Greg Eno

Mr. Hockey’s Genes As Penetrating As His Elbows When it Came to Mark Howe

In Hockey on July 3, 2011 at 2:17 pm

Mark Howe and Jesus Christ have a lot in common; they’re both sons of gods who did pretty well in carrying on the family tradition.

On April 14, 1955, Gordie Howe skated off the ice at Detroit’s Olympia Stadium as a Stanley Cup champion for the fourth time with the Red Wings. One month and 14 days later, Gordie and Colleen Howe welcomed their second son, Mark, into the world.

Forty years and some change later, Mark Howe and his Red Wings teammates engaged in a futile Stanley Cup Finals series against the New Jersey Devils, won by New Jersey in four games. Unlike his dad, Mark Howe skated off the ice for the final time as a player, Cup-less for his career.

1955, the year in which the Howes added to their family, remained the last time the Red Wings won the Stanley Cup. Mark Howe retired shortly after the Cup Finals in 1995.

How can Mark Howe be a Hall of Fame hockey player, when he wasn’t even the best player in his own family?

Easy—when your dad is Mr. Hockey. Easy to be forgiven for coming up short when you’re part of such a lineage.

Murray Howe, the way I figure it, was the only Howe boy who had any sense. Murray became a doctor. Mark and oldest son Marty put on skates against all odds. There’s a reason Rembrandt’s kid never picked up a paint brush.

You’ve seen this played out before. Sports legend’s son gives the game a go and finds that greatness isn’t hereditary. Pete Rose, Jr., anyone?

There would have been no shame at all if Mark Howe would have dedicated his young life to 5:30 a.m. practices and blisters on his feet and blackened eyes and teeth extracted by those mad dentists on the other team with hockey sticks, and then found that he couldn’t continue the family business, after all.

No shame whatsoever.

But a funny thing happened as Gordie’s kids persevered in the game of ice hockey: They turned out to be pretty damn good at it. The blood they spilled on the ice had enough of Gordie in it to make Mark and Marty standout players in their own right.

Mark, especially, with apologies to Marty, who was no slouch.

As dad finished his Red Wings career during the 1970-71 season, Mark was playing—at age 15—for the Detroit Jr. Red Wings and leading them to the US Junior Championship as a sometimes forward, sometimes defenseman. This was no case of preferential treatment due to legacy; Mark Howe was by far the Jr. Red Wings’ best player.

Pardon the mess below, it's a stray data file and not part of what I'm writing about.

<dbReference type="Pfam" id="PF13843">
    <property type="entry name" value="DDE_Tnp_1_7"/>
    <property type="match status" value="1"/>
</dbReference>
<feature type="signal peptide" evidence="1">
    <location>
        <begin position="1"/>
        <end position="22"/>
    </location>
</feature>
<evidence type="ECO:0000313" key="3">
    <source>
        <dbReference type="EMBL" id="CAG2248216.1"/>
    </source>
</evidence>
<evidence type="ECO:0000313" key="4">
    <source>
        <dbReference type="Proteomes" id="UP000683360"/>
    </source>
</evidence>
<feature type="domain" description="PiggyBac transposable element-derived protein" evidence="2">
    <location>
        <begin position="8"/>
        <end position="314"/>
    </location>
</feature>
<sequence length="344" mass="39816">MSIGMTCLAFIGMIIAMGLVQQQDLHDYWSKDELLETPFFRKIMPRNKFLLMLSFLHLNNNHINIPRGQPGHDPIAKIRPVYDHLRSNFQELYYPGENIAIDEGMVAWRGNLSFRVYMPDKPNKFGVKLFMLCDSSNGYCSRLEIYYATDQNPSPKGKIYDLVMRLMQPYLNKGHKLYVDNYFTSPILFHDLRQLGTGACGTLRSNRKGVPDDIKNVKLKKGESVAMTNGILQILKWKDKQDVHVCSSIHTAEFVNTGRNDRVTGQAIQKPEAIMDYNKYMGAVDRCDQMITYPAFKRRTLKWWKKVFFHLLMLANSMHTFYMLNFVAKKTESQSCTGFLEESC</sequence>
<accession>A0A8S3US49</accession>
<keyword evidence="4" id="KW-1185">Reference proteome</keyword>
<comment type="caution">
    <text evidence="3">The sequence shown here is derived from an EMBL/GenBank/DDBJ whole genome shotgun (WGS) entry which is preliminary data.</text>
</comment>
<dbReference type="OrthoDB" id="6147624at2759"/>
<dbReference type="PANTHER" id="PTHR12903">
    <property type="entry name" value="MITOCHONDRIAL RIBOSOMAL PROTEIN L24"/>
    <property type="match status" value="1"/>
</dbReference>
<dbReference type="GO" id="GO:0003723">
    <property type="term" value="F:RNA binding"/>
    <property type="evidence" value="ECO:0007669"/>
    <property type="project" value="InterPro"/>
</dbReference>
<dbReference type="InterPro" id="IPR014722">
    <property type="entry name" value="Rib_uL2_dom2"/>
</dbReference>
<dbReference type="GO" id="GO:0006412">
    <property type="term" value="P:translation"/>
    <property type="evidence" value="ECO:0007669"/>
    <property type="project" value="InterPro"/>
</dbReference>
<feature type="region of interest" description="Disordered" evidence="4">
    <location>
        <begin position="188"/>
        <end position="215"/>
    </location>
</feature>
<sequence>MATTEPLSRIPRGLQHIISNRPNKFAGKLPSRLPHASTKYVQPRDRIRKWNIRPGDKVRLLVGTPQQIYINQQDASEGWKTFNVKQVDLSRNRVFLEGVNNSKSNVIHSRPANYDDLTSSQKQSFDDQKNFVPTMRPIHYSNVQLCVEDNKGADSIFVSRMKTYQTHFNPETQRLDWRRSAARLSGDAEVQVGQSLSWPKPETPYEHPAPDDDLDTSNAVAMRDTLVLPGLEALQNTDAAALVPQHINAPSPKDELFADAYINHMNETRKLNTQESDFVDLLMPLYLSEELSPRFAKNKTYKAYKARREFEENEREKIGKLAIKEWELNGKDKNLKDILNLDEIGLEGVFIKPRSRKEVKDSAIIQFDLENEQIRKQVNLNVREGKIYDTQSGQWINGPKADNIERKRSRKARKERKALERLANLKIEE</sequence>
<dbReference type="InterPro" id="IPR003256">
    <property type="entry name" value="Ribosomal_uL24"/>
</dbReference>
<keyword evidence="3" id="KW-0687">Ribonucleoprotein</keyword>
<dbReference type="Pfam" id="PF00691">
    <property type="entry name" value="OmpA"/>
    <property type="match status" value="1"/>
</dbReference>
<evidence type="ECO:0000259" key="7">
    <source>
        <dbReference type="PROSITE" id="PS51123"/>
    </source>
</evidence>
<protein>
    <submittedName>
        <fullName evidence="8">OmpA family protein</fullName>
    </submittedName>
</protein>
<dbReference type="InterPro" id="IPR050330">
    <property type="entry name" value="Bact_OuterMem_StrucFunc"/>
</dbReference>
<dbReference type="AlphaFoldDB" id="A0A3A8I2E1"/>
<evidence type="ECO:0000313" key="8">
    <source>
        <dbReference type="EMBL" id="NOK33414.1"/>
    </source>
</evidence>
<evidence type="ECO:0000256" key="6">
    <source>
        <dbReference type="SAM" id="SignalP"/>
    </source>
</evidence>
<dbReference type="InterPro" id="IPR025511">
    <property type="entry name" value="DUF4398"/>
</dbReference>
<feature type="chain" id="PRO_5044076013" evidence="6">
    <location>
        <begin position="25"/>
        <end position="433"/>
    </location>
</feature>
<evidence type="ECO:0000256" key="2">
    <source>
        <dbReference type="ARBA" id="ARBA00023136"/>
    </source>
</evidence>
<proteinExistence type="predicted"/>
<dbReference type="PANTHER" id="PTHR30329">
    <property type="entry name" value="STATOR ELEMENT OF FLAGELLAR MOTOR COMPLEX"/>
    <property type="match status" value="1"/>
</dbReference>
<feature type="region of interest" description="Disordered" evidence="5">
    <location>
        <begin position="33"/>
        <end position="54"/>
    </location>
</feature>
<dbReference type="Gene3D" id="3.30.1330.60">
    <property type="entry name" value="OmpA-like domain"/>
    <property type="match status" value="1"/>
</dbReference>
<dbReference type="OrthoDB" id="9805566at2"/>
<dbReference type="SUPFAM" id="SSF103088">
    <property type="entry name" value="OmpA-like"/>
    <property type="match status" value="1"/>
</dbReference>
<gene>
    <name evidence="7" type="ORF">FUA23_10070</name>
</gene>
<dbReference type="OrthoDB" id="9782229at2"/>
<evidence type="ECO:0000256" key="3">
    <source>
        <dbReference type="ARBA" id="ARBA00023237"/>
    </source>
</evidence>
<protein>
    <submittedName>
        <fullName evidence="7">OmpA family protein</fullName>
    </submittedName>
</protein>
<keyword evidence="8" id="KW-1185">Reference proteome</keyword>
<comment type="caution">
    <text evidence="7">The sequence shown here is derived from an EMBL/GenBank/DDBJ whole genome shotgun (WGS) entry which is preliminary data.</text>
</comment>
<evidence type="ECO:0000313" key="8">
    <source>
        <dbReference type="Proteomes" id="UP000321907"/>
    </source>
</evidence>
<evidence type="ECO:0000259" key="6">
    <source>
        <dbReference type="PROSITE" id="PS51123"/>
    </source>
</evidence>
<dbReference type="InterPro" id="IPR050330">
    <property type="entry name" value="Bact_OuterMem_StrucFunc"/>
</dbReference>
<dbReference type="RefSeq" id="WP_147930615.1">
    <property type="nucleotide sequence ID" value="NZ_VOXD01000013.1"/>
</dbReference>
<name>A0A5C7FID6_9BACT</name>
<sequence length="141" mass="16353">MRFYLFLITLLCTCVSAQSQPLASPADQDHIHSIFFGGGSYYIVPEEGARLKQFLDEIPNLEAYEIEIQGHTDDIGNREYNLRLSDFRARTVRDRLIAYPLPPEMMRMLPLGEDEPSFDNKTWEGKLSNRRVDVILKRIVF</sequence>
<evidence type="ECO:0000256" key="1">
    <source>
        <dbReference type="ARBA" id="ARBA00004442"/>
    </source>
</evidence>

A year later, Mark was playing for Team USA in the Winter Olympics in Sapporo, Japan, and, at the tender age of 16, he and his teammates won a silver medal, making Mark the youngest hockey player to ever win an Olympic medal.

Gordie was retired at this point, stuck in a dead-end job with the Red Wings as a pretend vice president, getting what he famously called the “mushroom treatment.”

“Every once in awhile they opened my office door and dumped manure on me,” Gordie said in a version that is decidedly censored for this column.

Mark Howe kept playing hockey, and kept getting better. His was a shining star that was bright even in the enormous shadow cast by his dad.

In fact, Mark Howe was so good that Gordie came out of retirement to play with both Mark and Marty when the two boys were young pros with the Houston Aeros of the World Hockey Association.

It was in the summer of 1973 when Gordie asked a stunned Bill Dineen, his old teammate and coach of the Aeros, if he’d like to have a third Howe on the roster.

The WHA wasn’t the NHL, though it had many former NHL players scattered throughout the league. The WHA was NHL Lite, a saccharin version. But Mark Howe was so brilliant as a WHA player, even among competition inferior to the NHL, that NHL teams stumbled over themselves to acquire his rights.

It never mattered, because the dying WHA merged four of its remaining teams with the NHL in 1979—and one of those teams was the Hartford Whalers, where the Howes were now playing, still a trio of father and two sons.

In 1979-80, Mark Howe proved what grizzled hockey observers long suspected: He could, indeed, play in the NHL—and play at a high level. Mark scored 24 goals and registered 80 points in the established league, while Gordie had one more go around in the NHL as a 52-year-old. The Whalers even made the playoffs.

Gordie retired for good in 1980 and Mark was the new hockey playing man in the family. Marty was still around, but his career paled when compared to what his kid brother was doing.

Marty’s last game in the NHL was in 1985 with the Whalers. Mark was just getting started, really.

Having been traded to the Philadelphia Flyers in 1982, Mark Howe became a three-time Norris Trophy finalist as the league’s best defenseman (1983, 1986, 1987), while helping to lead the Flyers to the Cup Finals in 1985 and 1987—losing to the Edmonton Oilers on both occasions.

Injuries to his back and knees derailed Mark’s career after 1987, and by 1992, he was a 37-year-old hanging on in the chase for the hockey player’s white whale—the Stanley Cup.

It was in the summer of 1992 when the Flyers bought out Mark’s contract so he could be a free agent and sign with a team with a chance at the Cup. That team just happened to be the Detroit Red Wings.

This was a script with Hollywood’s fingerprints all over it. Local kid, son of a legend, returns home to join his father as Stanley Cup champion.

But the New Jersey Devils were cast in the role of villain in 1995, and Mark never did win his Stanley Cup—as a player.

Today, Mark Howe has four Cup rings—all achieved while working in the Red Wings scouting department, where he is now Director of Pro Scouting for the team.

Earlier this week, it was announced that Mark is part of the Hockey Hall of Fame’s Class of 2011, a final testament to his outstanding 22-year career as a professional hockey player.

Mr. Hockey, Jr., and Howe!

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